CEJA approached these challenges with greatest concern for protection of informed consent. Because study results will be made public, all group members will have information about aggregate data that may or may not apply to them as individuals and that they may or may not have sought on their own. There is, on average, about 0.1 percent difference between the genomes of any 2 randomly selected individuals; roughly 40 or so of the approximately 40,000 genes scientists currently think Homo sapiens possess. But, and here a second risk to consent comes in, as genomic research is attempting to clarify, genes act in conjunction with each other and also with the environment and other lifestyle influences, so that groups that have shared environment, diet, and other customs over many generations and have married others like themselves, may have slightly more genetic similarity than the general 99.9 percent of the world population. And they may have medical histories that show even greater similarities in illness patterns. Having enough subjects to be able to find correlation between genes and health factors is the beauty of population genetics, but it opens the possibility of discrimination or stigmatization of all members of a group on the basis of generalized studies in which individual members did not consent to participate.
Finally, DNA databanks can preserve genetic material so that it can be used over and over again for research purposes through time, and CEJA was aware that, because of this, subjects who consented to participate in one research protocol might be unwittingly committing their DNA samples to later research projects that they had not consented to and, perhaps, would not approve of.
With these special sensitivities in mind, CEJA determined that policy regarding genomic research must consider both (1) some procedure for consulting the whole group and (2) stringent consent procedures for individuals who chose to participate in the study. The recommendations adopted at the House of Delegates meeting in December 2001 that became Opinion 2.079 laid out these guidelines.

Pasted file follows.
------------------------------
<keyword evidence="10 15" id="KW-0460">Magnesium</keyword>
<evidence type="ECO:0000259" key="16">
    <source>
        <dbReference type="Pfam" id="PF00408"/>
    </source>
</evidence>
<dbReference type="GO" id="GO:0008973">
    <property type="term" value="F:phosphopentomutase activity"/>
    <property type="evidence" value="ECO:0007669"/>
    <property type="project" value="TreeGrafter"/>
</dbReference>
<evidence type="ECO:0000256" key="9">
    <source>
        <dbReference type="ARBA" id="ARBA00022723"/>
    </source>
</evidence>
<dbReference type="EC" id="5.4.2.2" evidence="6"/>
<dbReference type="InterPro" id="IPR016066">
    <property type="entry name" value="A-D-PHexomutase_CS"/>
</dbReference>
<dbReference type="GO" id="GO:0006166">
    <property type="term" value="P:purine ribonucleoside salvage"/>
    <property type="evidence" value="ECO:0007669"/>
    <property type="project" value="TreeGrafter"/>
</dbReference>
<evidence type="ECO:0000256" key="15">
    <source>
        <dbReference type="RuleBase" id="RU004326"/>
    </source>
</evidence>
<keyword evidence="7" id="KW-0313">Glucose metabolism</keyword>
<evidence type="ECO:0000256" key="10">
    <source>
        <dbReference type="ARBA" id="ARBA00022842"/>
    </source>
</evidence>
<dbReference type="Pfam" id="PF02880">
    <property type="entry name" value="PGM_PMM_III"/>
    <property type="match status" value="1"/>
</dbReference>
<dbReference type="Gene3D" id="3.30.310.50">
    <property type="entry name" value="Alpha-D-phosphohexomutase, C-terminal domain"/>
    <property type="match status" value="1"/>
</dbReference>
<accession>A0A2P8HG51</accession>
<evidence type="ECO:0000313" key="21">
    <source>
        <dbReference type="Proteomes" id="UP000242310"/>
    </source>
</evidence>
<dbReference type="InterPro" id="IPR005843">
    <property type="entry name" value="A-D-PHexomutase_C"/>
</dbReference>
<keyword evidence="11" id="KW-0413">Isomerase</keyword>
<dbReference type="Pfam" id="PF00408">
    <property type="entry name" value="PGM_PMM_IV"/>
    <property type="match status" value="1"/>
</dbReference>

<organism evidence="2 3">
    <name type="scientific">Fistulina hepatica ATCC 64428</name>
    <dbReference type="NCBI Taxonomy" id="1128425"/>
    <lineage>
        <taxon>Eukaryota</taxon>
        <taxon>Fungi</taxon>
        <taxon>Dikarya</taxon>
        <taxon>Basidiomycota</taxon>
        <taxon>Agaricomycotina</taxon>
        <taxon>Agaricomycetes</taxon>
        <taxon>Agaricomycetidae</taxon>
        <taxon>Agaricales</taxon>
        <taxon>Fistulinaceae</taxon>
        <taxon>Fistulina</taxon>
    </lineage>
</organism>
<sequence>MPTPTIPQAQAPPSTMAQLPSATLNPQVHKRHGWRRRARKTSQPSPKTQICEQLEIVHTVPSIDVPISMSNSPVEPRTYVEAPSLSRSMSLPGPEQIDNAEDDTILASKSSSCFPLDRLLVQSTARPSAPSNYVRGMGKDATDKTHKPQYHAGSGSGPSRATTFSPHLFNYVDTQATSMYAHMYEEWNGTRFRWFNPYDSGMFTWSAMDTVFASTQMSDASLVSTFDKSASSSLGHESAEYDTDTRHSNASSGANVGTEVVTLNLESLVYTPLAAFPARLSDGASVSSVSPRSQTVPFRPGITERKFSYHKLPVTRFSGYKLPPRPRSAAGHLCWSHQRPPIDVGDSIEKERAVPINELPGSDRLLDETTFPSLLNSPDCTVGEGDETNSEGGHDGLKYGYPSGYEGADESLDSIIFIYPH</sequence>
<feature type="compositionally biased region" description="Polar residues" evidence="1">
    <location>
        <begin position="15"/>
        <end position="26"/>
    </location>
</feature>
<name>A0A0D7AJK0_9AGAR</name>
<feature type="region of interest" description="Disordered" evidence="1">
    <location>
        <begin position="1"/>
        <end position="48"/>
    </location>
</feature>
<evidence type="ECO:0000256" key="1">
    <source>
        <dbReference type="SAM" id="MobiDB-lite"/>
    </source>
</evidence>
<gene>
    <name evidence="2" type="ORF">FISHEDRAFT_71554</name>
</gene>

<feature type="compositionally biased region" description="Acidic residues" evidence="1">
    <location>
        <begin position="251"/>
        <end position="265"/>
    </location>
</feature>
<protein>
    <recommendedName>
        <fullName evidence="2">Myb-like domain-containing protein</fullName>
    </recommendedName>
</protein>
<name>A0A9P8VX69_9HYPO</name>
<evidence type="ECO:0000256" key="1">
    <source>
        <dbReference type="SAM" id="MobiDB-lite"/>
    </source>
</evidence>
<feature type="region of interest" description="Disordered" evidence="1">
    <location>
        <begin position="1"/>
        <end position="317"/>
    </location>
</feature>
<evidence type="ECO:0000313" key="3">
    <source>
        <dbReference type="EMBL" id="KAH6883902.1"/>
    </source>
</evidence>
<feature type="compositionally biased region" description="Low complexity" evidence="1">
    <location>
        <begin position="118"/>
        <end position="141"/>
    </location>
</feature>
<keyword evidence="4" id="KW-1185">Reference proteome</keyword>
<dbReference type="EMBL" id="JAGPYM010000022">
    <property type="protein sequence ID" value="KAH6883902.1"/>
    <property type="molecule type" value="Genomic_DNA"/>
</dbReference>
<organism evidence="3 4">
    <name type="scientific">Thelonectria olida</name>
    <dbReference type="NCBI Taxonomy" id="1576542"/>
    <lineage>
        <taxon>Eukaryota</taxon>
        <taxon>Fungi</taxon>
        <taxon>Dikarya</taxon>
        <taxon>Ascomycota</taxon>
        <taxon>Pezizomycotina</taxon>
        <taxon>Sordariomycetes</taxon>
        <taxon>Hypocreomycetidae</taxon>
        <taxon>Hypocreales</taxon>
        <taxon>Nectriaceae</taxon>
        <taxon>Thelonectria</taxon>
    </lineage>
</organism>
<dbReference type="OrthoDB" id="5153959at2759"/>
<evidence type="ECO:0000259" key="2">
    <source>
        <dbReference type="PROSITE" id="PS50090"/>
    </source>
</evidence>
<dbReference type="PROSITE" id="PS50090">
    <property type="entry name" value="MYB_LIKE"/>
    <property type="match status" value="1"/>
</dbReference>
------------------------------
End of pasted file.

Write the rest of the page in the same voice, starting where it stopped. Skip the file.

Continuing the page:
Regarding the group being studied
". . . investigators should consult with the community to design a study that will minimize harm not only for individual subjects, but also for the community. When substantial opposition to the research is expressed within the community, investigators should not conduct the study. When the community supports a proposal, investigators nevertheless should obtain individual consent in the usual manner. The same procedure should be followed whether the investigators intend to collect new samples and data or whether they wish to use previously archived data sets."
Regarding the individuals who consent to participate
- Standard informed consent principles apply. In addition, the specific standards of privacy operating in the study must be disclosed. Will the material be "coded (i.e., encrypted so that only the investigator can trace materials back to specific individuals) or . . . completely de-identified (i.e., stripped of identifiers)"?
- "If data are to be coded, subjects should be told whether they can expect to be contacted in the future to share in findings or to consider participating in additional research."
- "Individuals should always be free to refuse the use of their biological materials in research, without penalty."
- "Disclosure should include information about whether investigators or subjects stand to gain financially from research findings."
- "Subjects should be informed of when, if ever, and how archived information and samples will be discarded."
Finally, Opinion 2.079 advises that "to protect subsets of the population from such harms as stigmatization and discrimination, demographic information not required for the study's purposes should be coded."
The Code of Medical Ethics' new Opinion on use of DNA databanks in genomic research takes a strict line on informed consent by groups and individuals who are subjects of such research. Some procedure for securing group consent must be designed and implemented with the group and individuals must give consent to both the initial and any subsequent use of their genetic material.
Lagay F. Should genetic information be treated separately? Virtual Mentor. 2001;3. Accessed January 7, 2002.